About this Research Topic
Contemporary sustainable urban development discourses and practices are increasingly being influenced by and conflated with a wide range of smart and digitalization agendas. The integration of ICT into urban systems promises enticing new ways of knowing and acting upon cities to enhance their economic, environmental, and social performance. The emergent smart urban operating systems are often presented as neutral analytical devices and an inevitable consequence of technological development. However, the move to digitalize cities is having profound and long-lasting impacts on the knowledge politics of sustainable urban development.
This Research Topic focuses on the techno-politics of the sustainable-smart city and how urban knowledge is being assembled and institutionalized through processes of digitalization. We invite theoretical and empirical contributions from scholars in planning, geography, political science, anthropology, sociology, science & technology studies, and aligned disciplines to contribute new insights on how practices of monitoring, sensoring, analyzing, modelling, simulating, and automating are influencing the political rationalities of sustainable urban development.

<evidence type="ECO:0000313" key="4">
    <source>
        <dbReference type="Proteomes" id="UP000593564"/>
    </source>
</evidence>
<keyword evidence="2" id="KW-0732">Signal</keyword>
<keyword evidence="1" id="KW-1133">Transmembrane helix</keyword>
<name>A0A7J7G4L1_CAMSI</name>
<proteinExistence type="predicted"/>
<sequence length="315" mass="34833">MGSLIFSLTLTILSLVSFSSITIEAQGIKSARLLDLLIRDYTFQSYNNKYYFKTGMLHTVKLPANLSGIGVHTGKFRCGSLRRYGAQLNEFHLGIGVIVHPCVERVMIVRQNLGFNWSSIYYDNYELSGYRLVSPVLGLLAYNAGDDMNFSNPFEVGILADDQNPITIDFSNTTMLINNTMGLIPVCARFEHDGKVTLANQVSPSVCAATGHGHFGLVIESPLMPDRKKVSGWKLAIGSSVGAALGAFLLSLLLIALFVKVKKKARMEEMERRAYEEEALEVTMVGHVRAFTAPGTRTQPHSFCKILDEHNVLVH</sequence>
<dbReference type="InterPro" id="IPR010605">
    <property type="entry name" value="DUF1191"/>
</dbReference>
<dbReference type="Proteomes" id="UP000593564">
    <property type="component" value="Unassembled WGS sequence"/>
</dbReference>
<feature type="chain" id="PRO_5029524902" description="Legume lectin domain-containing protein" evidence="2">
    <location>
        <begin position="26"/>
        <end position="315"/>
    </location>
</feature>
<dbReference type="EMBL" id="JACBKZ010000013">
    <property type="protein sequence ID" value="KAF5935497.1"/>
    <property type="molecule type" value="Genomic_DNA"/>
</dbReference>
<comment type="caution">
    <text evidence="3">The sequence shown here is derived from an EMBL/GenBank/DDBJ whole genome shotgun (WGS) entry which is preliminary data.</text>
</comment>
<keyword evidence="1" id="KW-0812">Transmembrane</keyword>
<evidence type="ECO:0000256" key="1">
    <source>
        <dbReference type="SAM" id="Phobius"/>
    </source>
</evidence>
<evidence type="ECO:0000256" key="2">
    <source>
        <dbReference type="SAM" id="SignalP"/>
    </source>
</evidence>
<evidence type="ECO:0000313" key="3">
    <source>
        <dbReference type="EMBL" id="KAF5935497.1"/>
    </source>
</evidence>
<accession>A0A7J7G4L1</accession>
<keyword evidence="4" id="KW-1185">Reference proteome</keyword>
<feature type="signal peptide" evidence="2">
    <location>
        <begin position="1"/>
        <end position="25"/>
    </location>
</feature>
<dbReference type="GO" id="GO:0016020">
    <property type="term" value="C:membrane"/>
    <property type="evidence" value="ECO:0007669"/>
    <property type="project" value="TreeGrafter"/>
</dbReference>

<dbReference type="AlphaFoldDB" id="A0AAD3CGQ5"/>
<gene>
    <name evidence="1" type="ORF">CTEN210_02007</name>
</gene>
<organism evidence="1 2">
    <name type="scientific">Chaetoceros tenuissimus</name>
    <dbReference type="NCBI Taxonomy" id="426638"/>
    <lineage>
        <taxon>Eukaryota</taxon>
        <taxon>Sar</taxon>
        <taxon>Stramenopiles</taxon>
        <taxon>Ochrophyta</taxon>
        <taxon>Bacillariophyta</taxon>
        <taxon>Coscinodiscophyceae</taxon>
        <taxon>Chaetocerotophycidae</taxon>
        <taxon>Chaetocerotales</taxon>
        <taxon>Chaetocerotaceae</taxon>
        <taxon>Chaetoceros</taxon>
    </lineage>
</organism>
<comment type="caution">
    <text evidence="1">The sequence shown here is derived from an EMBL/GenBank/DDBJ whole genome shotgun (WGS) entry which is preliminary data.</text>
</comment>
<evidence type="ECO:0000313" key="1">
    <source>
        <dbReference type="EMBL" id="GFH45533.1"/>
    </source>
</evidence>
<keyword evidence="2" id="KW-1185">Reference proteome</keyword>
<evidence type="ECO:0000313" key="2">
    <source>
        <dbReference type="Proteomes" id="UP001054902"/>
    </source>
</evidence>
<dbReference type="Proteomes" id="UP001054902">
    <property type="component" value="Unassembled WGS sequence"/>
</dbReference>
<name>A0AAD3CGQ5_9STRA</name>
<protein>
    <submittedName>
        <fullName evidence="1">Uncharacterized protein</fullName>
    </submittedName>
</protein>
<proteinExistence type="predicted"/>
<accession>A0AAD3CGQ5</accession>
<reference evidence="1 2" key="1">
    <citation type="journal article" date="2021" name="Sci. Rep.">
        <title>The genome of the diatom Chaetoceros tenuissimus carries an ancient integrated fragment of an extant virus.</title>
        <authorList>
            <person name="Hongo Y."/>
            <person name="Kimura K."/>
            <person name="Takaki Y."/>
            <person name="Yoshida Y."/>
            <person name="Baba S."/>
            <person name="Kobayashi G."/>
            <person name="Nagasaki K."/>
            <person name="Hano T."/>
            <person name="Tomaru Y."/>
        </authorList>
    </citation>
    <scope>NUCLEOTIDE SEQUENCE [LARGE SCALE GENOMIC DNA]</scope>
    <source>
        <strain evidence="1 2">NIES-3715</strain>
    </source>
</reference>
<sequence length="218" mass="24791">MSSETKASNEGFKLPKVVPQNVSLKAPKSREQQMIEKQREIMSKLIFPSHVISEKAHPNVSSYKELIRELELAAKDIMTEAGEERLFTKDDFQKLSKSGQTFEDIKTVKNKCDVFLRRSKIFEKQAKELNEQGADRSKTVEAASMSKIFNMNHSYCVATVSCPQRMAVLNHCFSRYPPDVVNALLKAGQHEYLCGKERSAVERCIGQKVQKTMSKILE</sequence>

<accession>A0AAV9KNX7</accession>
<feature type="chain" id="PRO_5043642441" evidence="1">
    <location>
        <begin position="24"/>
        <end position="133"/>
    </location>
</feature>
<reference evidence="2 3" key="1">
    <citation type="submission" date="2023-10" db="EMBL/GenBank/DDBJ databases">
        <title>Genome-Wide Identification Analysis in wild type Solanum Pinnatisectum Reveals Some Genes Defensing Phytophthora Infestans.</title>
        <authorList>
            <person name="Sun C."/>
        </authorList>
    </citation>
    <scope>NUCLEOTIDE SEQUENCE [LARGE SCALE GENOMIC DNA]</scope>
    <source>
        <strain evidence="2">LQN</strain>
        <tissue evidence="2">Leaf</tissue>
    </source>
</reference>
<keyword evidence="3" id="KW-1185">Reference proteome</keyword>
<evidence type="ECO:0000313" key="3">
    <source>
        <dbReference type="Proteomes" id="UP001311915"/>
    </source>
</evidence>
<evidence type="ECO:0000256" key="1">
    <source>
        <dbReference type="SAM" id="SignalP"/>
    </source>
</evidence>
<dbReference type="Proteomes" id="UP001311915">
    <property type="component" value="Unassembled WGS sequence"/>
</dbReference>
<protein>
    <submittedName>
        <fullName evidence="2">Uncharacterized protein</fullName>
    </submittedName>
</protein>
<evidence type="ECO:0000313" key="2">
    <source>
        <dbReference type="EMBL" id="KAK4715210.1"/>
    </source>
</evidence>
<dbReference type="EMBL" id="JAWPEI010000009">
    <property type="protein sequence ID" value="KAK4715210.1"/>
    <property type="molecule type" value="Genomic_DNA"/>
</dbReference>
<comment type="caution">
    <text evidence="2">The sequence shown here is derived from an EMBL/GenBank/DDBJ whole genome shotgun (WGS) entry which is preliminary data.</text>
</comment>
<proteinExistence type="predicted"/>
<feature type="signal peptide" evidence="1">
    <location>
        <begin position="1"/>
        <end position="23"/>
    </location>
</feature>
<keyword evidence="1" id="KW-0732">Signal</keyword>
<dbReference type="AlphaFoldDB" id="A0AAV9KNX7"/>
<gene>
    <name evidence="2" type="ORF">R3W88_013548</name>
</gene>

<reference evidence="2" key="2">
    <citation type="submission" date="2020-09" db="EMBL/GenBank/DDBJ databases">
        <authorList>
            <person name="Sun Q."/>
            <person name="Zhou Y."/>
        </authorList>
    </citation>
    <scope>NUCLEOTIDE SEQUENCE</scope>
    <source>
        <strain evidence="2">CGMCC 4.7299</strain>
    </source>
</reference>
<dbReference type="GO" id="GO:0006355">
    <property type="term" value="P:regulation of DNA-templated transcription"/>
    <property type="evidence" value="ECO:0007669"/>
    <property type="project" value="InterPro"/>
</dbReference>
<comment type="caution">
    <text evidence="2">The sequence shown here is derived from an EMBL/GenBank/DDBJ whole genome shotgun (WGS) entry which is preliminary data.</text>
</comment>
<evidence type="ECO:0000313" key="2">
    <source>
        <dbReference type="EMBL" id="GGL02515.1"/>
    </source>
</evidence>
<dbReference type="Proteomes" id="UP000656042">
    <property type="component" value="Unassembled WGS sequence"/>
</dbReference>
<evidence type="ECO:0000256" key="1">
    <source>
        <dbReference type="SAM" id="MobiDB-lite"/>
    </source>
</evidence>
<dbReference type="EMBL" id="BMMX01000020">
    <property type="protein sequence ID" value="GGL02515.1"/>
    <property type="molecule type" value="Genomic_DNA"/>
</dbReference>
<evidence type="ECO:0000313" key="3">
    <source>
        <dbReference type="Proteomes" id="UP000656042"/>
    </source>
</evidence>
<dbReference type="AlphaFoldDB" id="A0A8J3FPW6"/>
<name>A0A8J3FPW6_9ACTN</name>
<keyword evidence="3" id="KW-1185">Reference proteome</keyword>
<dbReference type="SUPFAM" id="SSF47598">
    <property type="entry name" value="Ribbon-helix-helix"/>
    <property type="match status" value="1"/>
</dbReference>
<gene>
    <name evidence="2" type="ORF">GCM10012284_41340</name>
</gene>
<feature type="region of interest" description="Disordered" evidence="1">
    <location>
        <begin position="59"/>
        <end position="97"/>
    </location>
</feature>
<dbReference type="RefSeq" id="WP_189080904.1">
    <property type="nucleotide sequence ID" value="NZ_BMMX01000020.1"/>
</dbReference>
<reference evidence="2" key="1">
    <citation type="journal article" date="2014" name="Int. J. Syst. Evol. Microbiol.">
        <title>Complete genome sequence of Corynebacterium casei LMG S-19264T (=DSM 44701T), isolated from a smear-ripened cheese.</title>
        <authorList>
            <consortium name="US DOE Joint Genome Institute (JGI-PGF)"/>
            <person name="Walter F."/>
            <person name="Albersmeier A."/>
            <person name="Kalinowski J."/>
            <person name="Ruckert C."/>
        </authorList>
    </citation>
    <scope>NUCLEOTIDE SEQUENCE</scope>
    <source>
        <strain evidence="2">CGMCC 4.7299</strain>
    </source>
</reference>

We welcome contributions on issues related but not limited to:
• The ‘new urban science’ and emergent approaches to knowing cities
• Sensored landscapes, surveillance and social control
• City information modelling, digital twins and the politics of abstraction
• Urban operating systems as new centers of calculation
• The disruptive potential of platforms to reorganize collective services
• Algorithms, machine learning, artificial intelligence and calculative rationalities
• Digital exclusion and the right to the city
Keywords: Urban Knowledge, Sustainable-Smart Cities, Techno-Politics, Digitalisation, Governance
Important Note: All contributions to this Research Topic must be within the scope of the section and journal to which they are submitted, as defined in their mission statements. Frontiers reserves the right to guide an out-of-scope manuscript to a more suitable section or journal at any stage of peer review.